A running friend of mine once told me that all races in New England were a disaster. Some were less disastrous than others but, as a life-long New England resident, she recommended keeping my expectations low when I tackled these states. Living in New York, New England states are easily accessible by car so I figured I’d tackle them early.
I had originally planned on participating in the New England Ragnar in May. I booked a non-refundable room at a nearby hotel near the beach. When my plans changed and I couldn’t cancel my hotel reservation, I transferred my reservation to September and registered for the Run to the Rock Half Marathon.
Let me say that Hull, Massachusetts (where I stayed) is beautiful. The people are friendly, the town is extremely pedestrian friendly and the boardwalk is full of great ethnic restaurants. I would love to return to Hull for vacation during the summer. The race took place in Plymouth, about 40 minutes away.
Plymouth is a top tourist destination. The town was packed with people vying for the same parking spaces as those of us running the race. I had a very long walk from one of the assigned parking lots to the start. There were no signs telling you which way to go for the start of the race. A 5K and 10K started at the same time as the half marathon, from a different start line. The website provided directions to the 5K/10K start line and referenced shuttle buses for the half marathon start. I used my phone to map my way to the start line.
There was no schedule of when the buses would run for the half marathon or when they would be cut off. There were no signs showing half marathoners where to go. None of the volunteers knew anything about the half marathon. Several race participants posted questions about the start on the Facebook page but no additional information was provided before the race. I was eventually sent to the race director for guidance. She told me that I had missed the cutoff for the buses and that it was clearly stated on the website (it wasn’t). She had no apologies, no solutions, nothing for me. I asked her where the start line was for the half and whether I could drive there. She told me the name of the park but said I wouldn’t be able to get there since the roads were closed for the race. She then walked away.
With the help of a bus driver, a couple of friendly race volunteers and the spouse of someone running the race I got a ride to the start line….20 minutes after the start of the race. For the next 3 hours I went through an emotional roller coaster as I ran the course alone. Around the 8 mile mark I caught up with the last 10K walker. Initially I was excited to see someone else on the course. That excitement ended after about 2 minutes when she turned off to finish her race and I went on alone for the last 5 miles.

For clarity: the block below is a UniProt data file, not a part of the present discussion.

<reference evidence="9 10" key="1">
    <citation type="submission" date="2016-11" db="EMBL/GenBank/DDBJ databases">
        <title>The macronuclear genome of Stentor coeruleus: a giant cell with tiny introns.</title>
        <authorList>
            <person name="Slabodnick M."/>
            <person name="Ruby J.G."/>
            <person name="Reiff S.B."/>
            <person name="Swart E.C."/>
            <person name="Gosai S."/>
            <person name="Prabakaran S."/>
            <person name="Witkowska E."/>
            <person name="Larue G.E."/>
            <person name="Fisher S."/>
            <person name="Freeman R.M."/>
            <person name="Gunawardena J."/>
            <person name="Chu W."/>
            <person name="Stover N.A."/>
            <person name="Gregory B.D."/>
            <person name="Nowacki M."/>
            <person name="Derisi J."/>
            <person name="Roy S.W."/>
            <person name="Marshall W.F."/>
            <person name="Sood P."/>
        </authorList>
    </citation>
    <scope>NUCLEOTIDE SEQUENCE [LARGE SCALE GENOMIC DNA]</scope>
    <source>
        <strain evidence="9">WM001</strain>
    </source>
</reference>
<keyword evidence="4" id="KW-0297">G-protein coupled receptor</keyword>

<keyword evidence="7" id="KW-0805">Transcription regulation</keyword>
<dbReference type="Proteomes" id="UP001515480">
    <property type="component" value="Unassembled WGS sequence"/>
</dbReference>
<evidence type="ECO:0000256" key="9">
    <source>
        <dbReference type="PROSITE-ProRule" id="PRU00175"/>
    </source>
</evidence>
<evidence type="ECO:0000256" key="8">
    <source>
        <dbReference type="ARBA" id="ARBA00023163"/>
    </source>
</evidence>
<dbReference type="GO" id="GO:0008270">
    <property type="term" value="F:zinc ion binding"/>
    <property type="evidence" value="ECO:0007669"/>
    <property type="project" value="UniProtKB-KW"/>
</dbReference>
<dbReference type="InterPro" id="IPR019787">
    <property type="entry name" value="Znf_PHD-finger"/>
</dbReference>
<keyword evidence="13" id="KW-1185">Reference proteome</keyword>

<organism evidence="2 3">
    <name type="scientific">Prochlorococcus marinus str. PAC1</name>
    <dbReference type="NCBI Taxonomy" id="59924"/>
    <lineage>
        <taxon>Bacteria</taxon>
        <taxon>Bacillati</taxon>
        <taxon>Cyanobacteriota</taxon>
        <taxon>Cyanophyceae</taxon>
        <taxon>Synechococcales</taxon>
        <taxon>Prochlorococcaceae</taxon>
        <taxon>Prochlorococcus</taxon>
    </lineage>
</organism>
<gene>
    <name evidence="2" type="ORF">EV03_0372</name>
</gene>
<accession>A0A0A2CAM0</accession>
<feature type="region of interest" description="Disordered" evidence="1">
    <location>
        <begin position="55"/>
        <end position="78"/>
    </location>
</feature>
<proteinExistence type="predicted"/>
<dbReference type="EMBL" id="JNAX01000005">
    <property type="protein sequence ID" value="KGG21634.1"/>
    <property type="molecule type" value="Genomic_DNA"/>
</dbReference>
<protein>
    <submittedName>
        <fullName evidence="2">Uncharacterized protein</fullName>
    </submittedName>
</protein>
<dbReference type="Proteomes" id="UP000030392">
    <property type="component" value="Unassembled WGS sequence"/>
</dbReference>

This is the hardest race that I have ever run. I had incredible support from police officers and park rangers (the first part of the race is through a national forest) once they realized I was alone on the course. They stopped traffic at intersections, checked in with me every couple of miles to make sure I was okay and shadowed me on the more treacherous parts of the open course. The police drove ahead to let the volunteers know there was still someone on the course. All of the aid stations remained open until I finished the race. Much like Hull, the people of Plymouth are some of the nicest people I have ever met in my life.
Two police officers cheered me in and alerted the photographer (who they had asked to stay) that he needed to take my picture. They congratulated me and said some really wonderful things that added more emotion to the day. I collected my medal, changed clothes in a port-a-potty, grabbed some scraps from the picked-over post race area and started the long walk to my car. I drove straight home to Syracuse without stopping.
I would definitely consider doing another race in Massachusetts but I would strongly recommend that people avoid races run by the same organization. The races benefits the Boys and Girls Club which is a great cause. The race website has since been updated to provide detailed information on each race. If you chose to do this race, consider yourself warned.
I have never felt more disrespected in my life. One of my running friends mentioned that she thought I would have been treated better if I were white. Even though my face was the only black face I saw all weekend, I never felt discriminated against. Everyone was extremely friendly to me. While I will agree that this is not a diverse area, the lack of diversity didn’t affect the way that I was treated. If the rude race director was racist then she was definitely the exception and not the norm.